"Who said Juve will be involved? No chance! Juventus have already paid more than enough of a price. I really don’t see how they could be dragged into it again, especially as there’s nothing to it."
The ex-director general reserved his most barbed comments for the claims that Salvatore Racalbuto booked Reggina full-back Giandomenico Mesto in the game against Messina so that he would be suspended for the next match with Juve.
"I read that story and fell about laughing. Please – imagine how we were quaking in our boots at the thought of Mesto coming to Turin…"
Naples prosecutors have finally closed their match-fixing probe after almost a year and have named 48 people who they suspect of wrongdoing, a standard step before possible criminal charges are issued.
"The contacts took place via phone calls, thanks to secret SIM cards that were provided by Moggi to designators Paolo Bergamo and Pier Luigi Pairetto, to Messina’s sporting director Mariano Fabiani, to referees Gianluca Paparesta, Salvatore Racalbuto, Stefano Cassarà, Antonio Dattilo, Paolo Bertini, Marco Gabriele, Tiziano Pieri, Massimo De Santis and Marcello Ambrosino," read a statement released by the Naples prosecutors.
Milan sue for 2005 Scudetto
With the new wave of Calciopoli investigations, Milan vice-President Adriano Galliani announced the club was seeking to legally be awarded the 2005 Scudetto.
The title was stripped from Juventus and left unassigned after the trial that saw the Turin giants demoted in the summer.
However, the latest inquiry has named the 0-0 draw between Juve and Milan at the Stadio Delle Alpi – officiated by referee Paolo Bertini – as one of the games where there were suspicions of wrongdoing.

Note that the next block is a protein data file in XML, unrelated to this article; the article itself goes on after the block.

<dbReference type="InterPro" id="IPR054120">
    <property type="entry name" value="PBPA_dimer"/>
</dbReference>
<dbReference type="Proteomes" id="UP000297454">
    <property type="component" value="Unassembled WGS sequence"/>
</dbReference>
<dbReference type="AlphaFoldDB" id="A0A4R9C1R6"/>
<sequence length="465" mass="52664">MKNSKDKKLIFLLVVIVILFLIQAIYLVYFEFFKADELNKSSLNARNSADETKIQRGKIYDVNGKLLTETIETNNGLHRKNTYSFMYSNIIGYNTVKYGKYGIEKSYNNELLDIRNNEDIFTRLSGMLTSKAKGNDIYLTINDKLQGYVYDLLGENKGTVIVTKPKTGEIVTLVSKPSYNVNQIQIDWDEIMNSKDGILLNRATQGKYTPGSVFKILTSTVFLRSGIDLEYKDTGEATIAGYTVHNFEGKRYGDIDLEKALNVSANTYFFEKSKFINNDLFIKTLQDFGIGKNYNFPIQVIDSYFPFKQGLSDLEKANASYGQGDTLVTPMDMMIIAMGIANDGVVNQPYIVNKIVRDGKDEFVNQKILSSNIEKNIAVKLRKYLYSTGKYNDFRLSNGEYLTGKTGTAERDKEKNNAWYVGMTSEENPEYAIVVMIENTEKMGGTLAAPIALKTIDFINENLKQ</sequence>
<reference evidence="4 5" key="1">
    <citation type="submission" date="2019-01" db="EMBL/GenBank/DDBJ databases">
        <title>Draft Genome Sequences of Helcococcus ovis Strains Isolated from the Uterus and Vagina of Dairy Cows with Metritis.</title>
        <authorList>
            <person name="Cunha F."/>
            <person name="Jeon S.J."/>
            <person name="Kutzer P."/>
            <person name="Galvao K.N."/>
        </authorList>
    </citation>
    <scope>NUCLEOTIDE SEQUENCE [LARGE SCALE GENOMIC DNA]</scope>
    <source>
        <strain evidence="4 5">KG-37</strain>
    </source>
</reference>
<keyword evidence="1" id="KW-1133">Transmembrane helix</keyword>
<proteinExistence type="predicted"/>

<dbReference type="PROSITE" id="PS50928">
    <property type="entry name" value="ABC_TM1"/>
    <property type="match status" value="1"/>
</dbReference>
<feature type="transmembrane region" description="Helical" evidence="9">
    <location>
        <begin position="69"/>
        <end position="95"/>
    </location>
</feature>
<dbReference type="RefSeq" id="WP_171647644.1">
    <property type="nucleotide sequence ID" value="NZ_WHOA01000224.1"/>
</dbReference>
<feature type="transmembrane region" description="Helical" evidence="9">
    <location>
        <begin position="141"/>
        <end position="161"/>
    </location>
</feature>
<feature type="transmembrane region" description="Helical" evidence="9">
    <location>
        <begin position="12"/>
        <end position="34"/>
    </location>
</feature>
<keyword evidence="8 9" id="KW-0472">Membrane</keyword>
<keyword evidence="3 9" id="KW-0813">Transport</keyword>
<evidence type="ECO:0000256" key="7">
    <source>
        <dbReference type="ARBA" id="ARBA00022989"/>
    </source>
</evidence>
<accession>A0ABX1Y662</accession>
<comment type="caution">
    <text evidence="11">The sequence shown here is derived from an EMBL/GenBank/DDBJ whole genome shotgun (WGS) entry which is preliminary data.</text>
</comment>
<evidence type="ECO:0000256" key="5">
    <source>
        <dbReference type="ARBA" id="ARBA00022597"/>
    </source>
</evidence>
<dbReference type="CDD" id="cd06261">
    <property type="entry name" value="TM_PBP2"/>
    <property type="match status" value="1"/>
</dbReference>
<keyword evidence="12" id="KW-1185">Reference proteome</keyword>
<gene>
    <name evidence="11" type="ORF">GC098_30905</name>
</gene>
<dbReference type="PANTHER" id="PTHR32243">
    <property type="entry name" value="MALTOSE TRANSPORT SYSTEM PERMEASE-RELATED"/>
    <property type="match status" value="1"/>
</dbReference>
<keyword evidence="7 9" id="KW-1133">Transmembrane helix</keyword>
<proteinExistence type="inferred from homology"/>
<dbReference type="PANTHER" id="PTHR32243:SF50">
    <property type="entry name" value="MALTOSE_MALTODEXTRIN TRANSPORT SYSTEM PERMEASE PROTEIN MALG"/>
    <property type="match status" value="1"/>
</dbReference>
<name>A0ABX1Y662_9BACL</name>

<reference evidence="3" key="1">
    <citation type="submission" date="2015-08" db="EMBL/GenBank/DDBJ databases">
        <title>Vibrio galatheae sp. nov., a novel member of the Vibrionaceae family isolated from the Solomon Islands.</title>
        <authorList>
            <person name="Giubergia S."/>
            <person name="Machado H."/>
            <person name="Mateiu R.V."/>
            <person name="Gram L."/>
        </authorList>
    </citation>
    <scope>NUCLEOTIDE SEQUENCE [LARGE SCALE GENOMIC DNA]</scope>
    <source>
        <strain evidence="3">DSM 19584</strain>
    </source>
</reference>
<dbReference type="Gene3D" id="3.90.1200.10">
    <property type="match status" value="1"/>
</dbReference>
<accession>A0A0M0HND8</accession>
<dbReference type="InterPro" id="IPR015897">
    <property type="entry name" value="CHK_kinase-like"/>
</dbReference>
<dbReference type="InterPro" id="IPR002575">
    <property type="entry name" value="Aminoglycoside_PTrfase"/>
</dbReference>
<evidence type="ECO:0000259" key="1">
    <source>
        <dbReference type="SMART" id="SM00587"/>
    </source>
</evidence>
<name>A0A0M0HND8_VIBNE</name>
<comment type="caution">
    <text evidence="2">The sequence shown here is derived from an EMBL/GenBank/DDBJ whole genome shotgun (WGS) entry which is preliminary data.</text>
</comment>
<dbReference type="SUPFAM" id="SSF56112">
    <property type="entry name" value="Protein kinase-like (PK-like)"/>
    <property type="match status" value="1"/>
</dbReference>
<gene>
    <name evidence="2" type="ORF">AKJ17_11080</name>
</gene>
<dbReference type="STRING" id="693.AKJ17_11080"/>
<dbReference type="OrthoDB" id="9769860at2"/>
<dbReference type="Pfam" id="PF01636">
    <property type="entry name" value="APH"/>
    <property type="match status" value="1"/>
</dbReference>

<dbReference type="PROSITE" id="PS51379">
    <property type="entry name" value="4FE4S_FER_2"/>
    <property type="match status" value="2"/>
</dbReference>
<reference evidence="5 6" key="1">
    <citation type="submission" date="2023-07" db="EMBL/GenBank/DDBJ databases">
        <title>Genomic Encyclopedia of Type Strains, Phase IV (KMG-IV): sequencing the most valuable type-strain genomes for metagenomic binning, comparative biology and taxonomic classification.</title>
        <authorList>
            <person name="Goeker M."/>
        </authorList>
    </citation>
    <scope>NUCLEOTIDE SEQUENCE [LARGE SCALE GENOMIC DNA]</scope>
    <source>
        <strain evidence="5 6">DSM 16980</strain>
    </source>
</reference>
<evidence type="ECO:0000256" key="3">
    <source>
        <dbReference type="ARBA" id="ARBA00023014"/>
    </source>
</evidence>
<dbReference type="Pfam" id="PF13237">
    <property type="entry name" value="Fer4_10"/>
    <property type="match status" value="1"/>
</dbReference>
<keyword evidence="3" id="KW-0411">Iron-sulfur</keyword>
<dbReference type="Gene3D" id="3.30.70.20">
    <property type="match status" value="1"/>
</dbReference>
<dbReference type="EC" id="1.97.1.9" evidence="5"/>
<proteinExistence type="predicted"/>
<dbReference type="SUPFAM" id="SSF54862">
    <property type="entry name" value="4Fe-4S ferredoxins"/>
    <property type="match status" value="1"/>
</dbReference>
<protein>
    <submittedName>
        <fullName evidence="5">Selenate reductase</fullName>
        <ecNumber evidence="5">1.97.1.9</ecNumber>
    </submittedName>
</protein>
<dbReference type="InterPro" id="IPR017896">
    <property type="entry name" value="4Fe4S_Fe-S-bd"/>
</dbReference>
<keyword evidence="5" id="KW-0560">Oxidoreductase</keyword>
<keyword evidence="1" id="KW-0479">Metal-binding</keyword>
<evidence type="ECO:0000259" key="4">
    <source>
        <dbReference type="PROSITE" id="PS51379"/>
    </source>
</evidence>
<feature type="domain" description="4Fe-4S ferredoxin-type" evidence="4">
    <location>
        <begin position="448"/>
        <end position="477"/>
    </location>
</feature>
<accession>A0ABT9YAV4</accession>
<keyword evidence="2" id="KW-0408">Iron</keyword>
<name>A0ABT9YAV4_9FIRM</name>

"I remember that match well. Very well," said Galliani. "From the summer our fans understood what had really happened. We didn’t need this confirmation."
That result effectively ended the Rossoneri’s Scudetto hopes and if the Naples investigation finds Juve responsible of influencing it, we could see another drawn-out court battle.
"The 2004-05 Scudetto? Our lawyers are working on it. I don’t know if it is a Utopia to hope for the title, but it does seem a very complicated affair."
The Delle Alpi encounter took place on December 18, 2004 and was dominated by Milan, who were unable to score as Andriy Shevchenko hit the woodwork. There was also a strong early penalty shout for Jonathan Zebina hauling back Hernan Crespo from getting on the end of a Shevchenko assist and another complaint for Zebina’s tackle on Kakha Kaladze in the area.
Milan were also furious on 66 minutes when Kaka dispossessed Lilian Thuram and was running at the Juve defence with three against two, but the referee stopped play for a free kick rather than giving the advantage.
Nothing to fear, say Juve
Juventus have issued a statement to reassure fans that today’s twist in the Calciopoli investigation will not see them punished further.
Public prosecutors in Naples are set to provide the Italian Football Federation with new evidence of alleged match-fixing during 2004-05, with some reports claiming that the Bianconeri could be hit again.
However, the Turin giants have this afternoon claimed that they have already paid the price for the misdemeanours of previous employees Luciano Moggi and Antonio Giraudo.
"The news reported in the newspapers today does not change the club’s conviction that it cannot be held responsible for any wrongdoing referred to the past management," read a note on the club’s website.
"The players and the entire Juve staff have faced the Serie B championship with passion and professionalism, overcoming last summer’s crisis.
"The current managers are aware that a very high price was paid and that there are no pending issues with the sporting justice, and this has allowed them to plan the outfit’s future serenely.
"To the fans, who have never faltered in their support, Juventus can confirm their desire to start winning again and return to the very top of the world game."